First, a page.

Medicine serving as the                  Emory University School of Medicine who led the study also discovered that aspirin causes fewer
   coordinating center.                    and less serious side effects, costs less, and is easier to use.

                                                                                                                Association of
                                                                                                                American Medical Colleges
   • Fiber consumption may lower stroke risk and severity, according to a 2008 observational study by
     researchers at Massachusetts General Hospital. Of people who had recently had a stroke, those
     with the highest fiber intake had the best recovery outcomes.

   • Exercise reduces the risk for stroke and other diseases, according to a 2004 study at Johns
     Hopkins University School of Medicine. Even a moderate program of physical exercise lowers
     risk factors such as high blood pressure, elevated blood glucose levels, abdominal fat, and high
     cholesterol levels.

   • Results of the 2003 African American Antiplatelet Stroke Prevention Study, a large, multicenter
     trial led by researchers at Rush Medical College, showed treatment with aspirin is as effective
     as the anticlotting agent ticlopidine in preventing recurrent stroke. African Americans have
     about twice the risk of experiencing a stroke as whites.

Emergency Treatment
Stroke is treated with medications and sometimes surgery. Treatment is most effective when admin-
istered as soon as possible after stroke onset, before irreparable brain damage occurs. NIH-funded
research advances have transformed the outlook for stroke patients.

   • Since 1996, t-PA (tissue plasminogen activator) has been the only FDA-approved therapy for acute
     ischemic stroke. The drug, when administered within three hours of ischemic stroke onset, breaks
     down blood clots and can greatly improve a patient’s chance for a full recovery. In the 1980s,
     University of Cincinnati College of Medicine scientists led the first multicenter t-PA studies in the
     United States and established a protocol for quick diagnosis and treatment for stroke victims.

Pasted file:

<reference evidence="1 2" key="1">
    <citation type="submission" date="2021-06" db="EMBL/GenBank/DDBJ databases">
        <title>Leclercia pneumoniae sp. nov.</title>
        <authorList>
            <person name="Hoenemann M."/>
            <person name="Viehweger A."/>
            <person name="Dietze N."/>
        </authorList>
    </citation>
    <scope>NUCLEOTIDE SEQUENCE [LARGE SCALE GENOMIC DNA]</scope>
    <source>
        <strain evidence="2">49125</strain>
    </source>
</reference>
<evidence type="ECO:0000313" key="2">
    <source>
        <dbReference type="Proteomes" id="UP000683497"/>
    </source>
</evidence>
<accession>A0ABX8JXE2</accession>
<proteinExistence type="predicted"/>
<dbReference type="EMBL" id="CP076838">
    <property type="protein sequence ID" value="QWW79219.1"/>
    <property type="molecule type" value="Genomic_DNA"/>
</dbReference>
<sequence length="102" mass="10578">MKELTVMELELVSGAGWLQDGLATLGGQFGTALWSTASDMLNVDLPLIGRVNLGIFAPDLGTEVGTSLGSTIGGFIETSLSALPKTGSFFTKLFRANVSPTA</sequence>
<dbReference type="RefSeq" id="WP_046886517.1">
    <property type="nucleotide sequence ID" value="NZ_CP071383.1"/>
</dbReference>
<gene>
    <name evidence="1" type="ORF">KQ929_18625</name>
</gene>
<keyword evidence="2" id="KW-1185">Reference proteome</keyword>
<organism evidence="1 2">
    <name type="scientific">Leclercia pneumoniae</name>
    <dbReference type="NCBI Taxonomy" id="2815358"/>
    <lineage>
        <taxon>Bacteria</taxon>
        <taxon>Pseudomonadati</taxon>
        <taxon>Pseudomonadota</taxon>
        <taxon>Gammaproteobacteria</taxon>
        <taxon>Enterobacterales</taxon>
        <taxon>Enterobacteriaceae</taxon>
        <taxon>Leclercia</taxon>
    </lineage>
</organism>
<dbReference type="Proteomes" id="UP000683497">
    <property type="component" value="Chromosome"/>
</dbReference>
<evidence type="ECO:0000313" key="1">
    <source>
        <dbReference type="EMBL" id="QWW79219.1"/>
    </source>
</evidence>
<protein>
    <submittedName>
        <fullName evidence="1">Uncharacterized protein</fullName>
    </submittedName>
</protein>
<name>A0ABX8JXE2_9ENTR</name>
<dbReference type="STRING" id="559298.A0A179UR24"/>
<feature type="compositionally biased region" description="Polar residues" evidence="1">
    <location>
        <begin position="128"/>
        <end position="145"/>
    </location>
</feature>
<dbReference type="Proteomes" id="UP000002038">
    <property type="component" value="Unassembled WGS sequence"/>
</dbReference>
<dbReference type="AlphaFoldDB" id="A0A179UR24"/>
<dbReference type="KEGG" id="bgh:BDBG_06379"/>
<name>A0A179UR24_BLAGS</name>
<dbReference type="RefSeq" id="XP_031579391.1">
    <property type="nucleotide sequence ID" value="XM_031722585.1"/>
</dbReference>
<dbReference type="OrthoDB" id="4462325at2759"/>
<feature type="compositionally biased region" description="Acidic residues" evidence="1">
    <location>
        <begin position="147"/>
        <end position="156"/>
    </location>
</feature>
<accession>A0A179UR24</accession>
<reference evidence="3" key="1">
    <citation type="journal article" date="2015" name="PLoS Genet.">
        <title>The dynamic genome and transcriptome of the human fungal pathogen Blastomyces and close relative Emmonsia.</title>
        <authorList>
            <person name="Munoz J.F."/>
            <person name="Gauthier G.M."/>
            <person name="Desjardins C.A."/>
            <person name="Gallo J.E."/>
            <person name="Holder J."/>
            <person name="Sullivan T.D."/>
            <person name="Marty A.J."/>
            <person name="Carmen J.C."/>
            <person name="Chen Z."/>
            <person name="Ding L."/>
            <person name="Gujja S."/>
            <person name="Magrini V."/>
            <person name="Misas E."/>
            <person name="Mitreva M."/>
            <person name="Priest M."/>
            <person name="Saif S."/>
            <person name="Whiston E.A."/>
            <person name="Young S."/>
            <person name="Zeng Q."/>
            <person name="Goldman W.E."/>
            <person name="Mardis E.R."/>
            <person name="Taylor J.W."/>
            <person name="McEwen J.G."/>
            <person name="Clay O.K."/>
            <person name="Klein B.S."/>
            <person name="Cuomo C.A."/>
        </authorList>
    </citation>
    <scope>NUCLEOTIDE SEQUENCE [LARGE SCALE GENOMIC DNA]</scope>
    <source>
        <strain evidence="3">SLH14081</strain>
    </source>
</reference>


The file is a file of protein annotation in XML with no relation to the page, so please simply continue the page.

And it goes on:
• A 2006 review of the economic benefits of phase 3 clinical trials by the University of
     California, San Francisco Medical Center found that the trial which indicated t-PA could
     prevent brain damage if used within the first three hours after a stroke had an estimated net
     benefit of more than $6 billion over 10 years.

   • The leukemia drug Gleevec (also known as imatinib) may improve stroke treatment, according
     to a 2008 study conducted with mice. The international clinical study, led by researchers at the
     University of Michigan Medical School, revealed that Gleevec reduced the bleeding caused by
     t-PA, and allowed for the administration of t-PA after the three-hour treatment window.

   • Injection of a gene called kallikrein after the onset of stroke in rats protects against ischemic
     brain injury by inhibiting cell suicide and inflammation and promoting growth of new blood
     vessels and nerves in the brain, according to 2006 research conducted by the Medical
     University of South Carolina College of Medicine.

Stroke Recovery
NIH-supported scientists are looking for new, more effective ways to aid brain repair following a
stroke. Recent advances in imaging and rehabilitation have shown that the brain can rewire itself to
compensate for a function lost as a result of a stroke. Researchers have found that after a stroke, a
secondary wave of damage results from inflammation and toxic chemicals created by dying brain
cells. They are working to develop neuroprotective agents that prevent this damage.

   • Stroke patients who have lost use of one arm can regain significant function through a special
     training program, according to a 2006 multicenter study led by researchers at the Emory
     University School of Medicine. Constraint-induced movement therapy, which restrains the
     unaffected arm, effectively trains the patient to use the affected hand and arm.

   • A 2007 randomized study at the Indiana University School of Medicine showed that a management
     program called “AIM” improved outcomes in patients with post-stroke depression. Thirty-nine
     percent of patients had complete remission from depression after 12 weeks of treatment. AIM consists
     of three steps: activating stroke survivors and their families to understand and accept depression diag-
     nosis and treatment, initiating antidepressant medication, and monitoring treatment effectiveness.

For more information about how medical schools and teaching hospitals are fulfilling the promise
of medical research, go to www.aamc.org/research/ftp.